Nick Swardson is not a bad man. I feel this needs to be acknowledged, because it seems like (based on past roles) that most of his friends kind of hate him, and Bucky Larson does him a possibly irreparable disservice. Like a bizarro-world version of Orgazmo in which the Midwest exists in a perpetual state of mental handicap, Bucky Larson induces pity for all involved, particularly Christina Ricci, clearly trying to save the film as best she can, to no avail. It’s also surprisingly unsexy for a movie about porn; there’s a moment early on, emblematic of the kind of movie this is, where Bucky sits in a room with his friends, jacking off furiously to an old porn film starring his parents, as they watch on with a mixture of scorn and perversion. In a weird way, it’s an apt microcosm for this movie’s existence as a whole.
4. Red State
A mess that makes last year’s phoned-in Cop Out look like a masterpiece of action filmmaking by comparison, Red State is a genuinely heartbreaking nadir for Kevin Smith, made all the more so by the central truth that the man really had something to say this time around, and thought he’d pulled it off. Equal parts torture porn, backwoods religious thriller and Smith-style comedy (not usually a bad thing, but inappropriate here), Red State meanders between uninteresting characters while ruining the film’s one bright spot, a for-broke turn by Michael Parks as a Fred Phelps figure, with a lack of filmmaking discipline on all fronts. Perhaps the most upsetting thing about Red State is that it’ll be harder now for another filmmaker to make the truly great horror film about the Westboro Baptist Church that it deserves, and that cinema’s only tribute to a genuine horror of its time will end in tone-deaf jokes.
3. Jack & Jill
It’s barely even useful to belittle Jack & Jill at this point, as so many have done it before me and will continue in the months to come until this whole sad story reaches its most logical end by sweeping the Razzies. What fascinates me most about what might be Adam Sandler’s worst movie in a long recent line of them, though, is how truly hateful a comedy this is. Sandler’s Jack is bitter not only to his obnoxious sister, but to his family and everybody else he encounters. That he plays the cloying sister who he spends the movie humiliating repeatedly speaks volumes about the level of nihilism Sandler is bringing to celluloid at this point. That’s to say nothing of Al Pacino, who’s either turned his career into the kind of Kaufman-esque trick that Joaquin Phoenix wasn’t man enough to manage or is in the throes of a full-blown nervous breakdown.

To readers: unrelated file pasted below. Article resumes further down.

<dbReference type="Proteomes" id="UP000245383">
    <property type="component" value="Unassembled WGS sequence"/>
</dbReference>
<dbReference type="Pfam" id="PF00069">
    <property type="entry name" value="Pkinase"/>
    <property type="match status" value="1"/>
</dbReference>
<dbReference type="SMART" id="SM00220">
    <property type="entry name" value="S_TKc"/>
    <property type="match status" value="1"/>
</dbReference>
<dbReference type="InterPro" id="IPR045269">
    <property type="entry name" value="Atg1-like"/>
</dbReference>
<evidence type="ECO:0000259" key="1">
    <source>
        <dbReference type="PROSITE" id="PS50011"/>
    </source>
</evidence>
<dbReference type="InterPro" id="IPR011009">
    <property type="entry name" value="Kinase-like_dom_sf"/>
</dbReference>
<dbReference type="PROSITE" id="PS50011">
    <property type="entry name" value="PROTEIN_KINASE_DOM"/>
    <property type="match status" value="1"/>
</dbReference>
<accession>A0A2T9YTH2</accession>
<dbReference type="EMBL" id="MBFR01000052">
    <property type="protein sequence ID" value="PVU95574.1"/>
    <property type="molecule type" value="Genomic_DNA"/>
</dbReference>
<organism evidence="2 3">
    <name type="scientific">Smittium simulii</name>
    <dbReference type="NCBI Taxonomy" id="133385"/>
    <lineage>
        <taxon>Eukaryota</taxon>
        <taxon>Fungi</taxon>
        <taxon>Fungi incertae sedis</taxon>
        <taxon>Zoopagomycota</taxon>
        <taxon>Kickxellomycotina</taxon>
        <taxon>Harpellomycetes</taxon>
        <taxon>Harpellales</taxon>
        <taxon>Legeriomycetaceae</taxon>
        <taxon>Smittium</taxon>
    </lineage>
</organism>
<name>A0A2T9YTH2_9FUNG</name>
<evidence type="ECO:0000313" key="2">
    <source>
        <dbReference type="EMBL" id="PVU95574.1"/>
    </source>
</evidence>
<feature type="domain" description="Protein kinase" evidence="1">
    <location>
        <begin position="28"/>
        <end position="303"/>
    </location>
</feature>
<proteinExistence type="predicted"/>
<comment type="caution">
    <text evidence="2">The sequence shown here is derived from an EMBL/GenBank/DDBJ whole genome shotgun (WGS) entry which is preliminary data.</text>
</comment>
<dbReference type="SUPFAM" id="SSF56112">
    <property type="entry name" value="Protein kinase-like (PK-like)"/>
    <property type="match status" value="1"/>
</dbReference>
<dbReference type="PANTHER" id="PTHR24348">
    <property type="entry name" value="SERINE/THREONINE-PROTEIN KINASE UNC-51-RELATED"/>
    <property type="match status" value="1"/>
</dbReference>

2. What’s Your Number?
What’s Your Number? is already a bad enough movie before it starts aping bits from Bridesmaids, including a nearly matching opening sequence that proves nothing more than Zachary Quinto’s inability to get on Jon Hamm’s level. (There’s also a joke about America’s first black president, which makes me wonder just how long this thing has been on the shelf.) Anna Faris, so charming in so many awful movies, does her best to right the ship, as does Chris Evans as her inevitable love interest, but they and an entire able supporting cast are wasted by one of the most condescending, offensive movies made about and for women in years. Not only is What’s Your Number? an awful film, but it’s one that blatantly insults its audience’s intelligence.
1. The Human Centipede II (Full Sequence)
There is a level of bad beyond terrible, even beyond insulting, and in this space there is only an absolute disregard for decency. Nothing obligates cinema to be morally sound, but the second installment in the Centipede series is vile on a level that transcends shock cinema in whatever sense Tom Six wants to interpret it. Instead of enumerating the reasons, and they are legion, that this is the worst film of 2011, here’s a short list of things you’ll see if you get curious. Be warned, it’s genuinely terrible. (SPOILERS.)
-Two drunk girls are violently clubbed in a parking garage, and after being taken to a warehouse their clothes are cut off (in extreme close-up) and they’re beaten again.
-After blowing his own mother’s head off, the main character eats dinner at a table with her corpse.
-After a pregnant woman is beaten to the point where she’s presumed dead, she wakes up late in the film and takes off running, while in labor and spraying placenta all over the floor. She gets into her car and finally gives birth, slamming on the gas as her baby is crushed under her feet.
-When the centipede is finally stapled together, all twelve people are force-fed laxatives so they spray diarrhea into one another’s mouths. This is also the only part of the film that’s in color. You know, like in Schindler’s List.